A survey conducted last week by youth charity SpunOut.ie reveals how young people in Ireland are consuming TV. That is, most commonly, without the traditional TV set, and for many the TV schedule is also a thing of the past as they choose to watch shows on demand when it suits them.
More than half (53pc) of Irish people aged 16-25 now consume the majority of their TV content online. As the demographic ages, online viewing decreases, with 43pc of 26 to 34-year-olds, 13.5pc of 35 to 49-year-olds and just 5pc of over 50s saying the majority of their TV consumption happens online.
Just 32pc of the 16-25 age group choose to watch TV shows live, as they air, while 15pc avail of catch-up TV using a DVR or other playback service.
For those under 25, 25pc admitted to streaming content illegally while 10pc get their content through illegal downloads.
While one-fifth of young people made use of legal online sources of TV content, none of those surveyed preferred paid downloads as a method of consuming TV content. Free streaming playback was the most popular legal online form at 9pc, followed by paid-for streaming services like Netflix at 6pc and live-streaming through an official player at 5pc.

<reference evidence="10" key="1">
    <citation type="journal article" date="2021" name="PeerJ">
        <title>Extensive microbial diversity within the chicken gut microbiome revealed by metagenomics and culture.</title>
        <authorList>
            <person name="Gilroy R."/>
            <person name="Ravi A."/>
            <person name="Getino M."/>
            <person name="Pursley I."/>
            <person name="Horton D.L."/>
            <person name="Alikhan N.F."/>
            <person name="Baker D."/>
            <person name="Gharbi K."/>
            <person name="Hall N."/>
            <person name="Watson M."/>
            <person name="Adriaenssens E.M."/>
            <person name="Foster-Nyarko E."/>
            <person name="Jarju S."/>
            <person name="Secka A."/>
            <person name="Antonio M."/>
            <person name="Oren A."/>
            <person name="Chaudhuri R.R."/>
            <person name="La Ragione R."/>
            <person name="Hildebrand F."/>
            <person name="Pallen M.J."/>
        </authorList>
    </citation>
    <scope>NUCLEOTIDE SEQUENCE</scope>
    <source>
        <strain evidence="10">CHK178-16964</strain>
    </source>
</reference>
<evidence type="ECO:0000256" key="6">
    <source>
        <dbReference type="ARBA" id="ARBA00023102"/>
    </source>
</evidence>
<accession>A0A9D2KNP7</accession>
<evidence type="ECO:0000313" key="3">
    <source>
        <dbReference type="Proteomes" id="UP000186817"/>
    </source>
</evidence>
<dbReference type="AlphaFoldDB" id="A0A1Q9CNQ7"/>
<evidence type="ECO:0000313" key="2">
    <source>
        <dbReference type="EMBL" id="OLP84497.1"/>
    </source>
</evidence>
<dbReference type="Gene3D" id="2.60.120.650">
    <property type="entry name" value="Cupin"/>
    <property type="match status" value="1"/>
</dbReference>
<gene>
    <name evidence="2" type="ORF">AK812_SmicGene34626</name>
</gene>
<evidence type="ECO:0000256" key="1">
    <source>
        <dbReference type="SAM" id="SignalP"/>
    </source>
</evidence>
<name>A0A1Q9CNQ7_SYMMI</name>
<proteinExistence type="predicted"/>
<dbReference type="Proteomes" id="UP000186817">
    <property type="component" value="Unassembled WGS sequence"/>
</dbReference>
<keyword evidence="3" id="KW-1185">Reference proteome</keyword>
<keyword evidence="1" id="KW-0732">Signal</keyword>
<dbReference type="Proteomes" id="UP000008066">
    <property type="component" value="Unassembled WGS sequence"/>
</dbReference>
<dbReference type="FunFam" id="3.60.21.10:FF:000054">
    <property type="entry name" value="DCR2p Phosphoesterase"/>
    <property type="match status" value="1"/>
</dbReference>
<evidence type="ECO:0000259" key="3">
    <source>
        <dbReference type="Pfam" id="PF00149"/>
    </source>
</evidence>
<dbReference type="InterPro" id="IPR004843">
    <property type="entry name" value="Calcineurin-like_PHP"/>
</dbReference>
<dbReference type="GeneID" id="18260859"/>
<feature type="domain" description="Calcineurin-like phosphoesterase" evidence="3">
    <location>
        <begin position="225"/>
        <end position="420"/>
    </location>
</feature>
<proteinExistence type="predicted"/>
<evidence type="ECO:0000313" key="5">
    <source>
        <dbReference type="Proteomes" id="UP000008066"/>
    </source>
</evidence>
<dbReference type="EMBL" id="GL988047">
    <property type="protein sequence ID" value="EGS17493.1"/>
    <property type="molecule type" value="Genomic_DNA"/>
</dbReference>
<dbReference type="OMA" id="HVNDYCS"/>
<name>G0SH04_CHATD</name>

Changing TV habits
“The survey is an interesting insight into the TV habits of a younger, digitally native generation and will make for interesting reading for broadcasters and advertisers alike,” said Ian Power of SpunOut.ie. “Online players have been quick to improve and monetise their service but it should be of concern that illegal methods still outstrip legal downloads and streaming amongst younger people. This may have something to do with the availability of TV series on official players after they expire and delays in broadcasting the latest episodes of US imports.”
Tonight at 8pm, SpunOut.ie celebrates the relaunch of its website with a live 30-minute webcast made by 124 young people, where they will discuss social issues relevant to young people in Ireland. The broadcast will be hosted by RTÉ’s Stephen Byrne and feature a performance from 16-year-old Derry-based singer-songwriter SOAK.
Teens online image via Shutterstock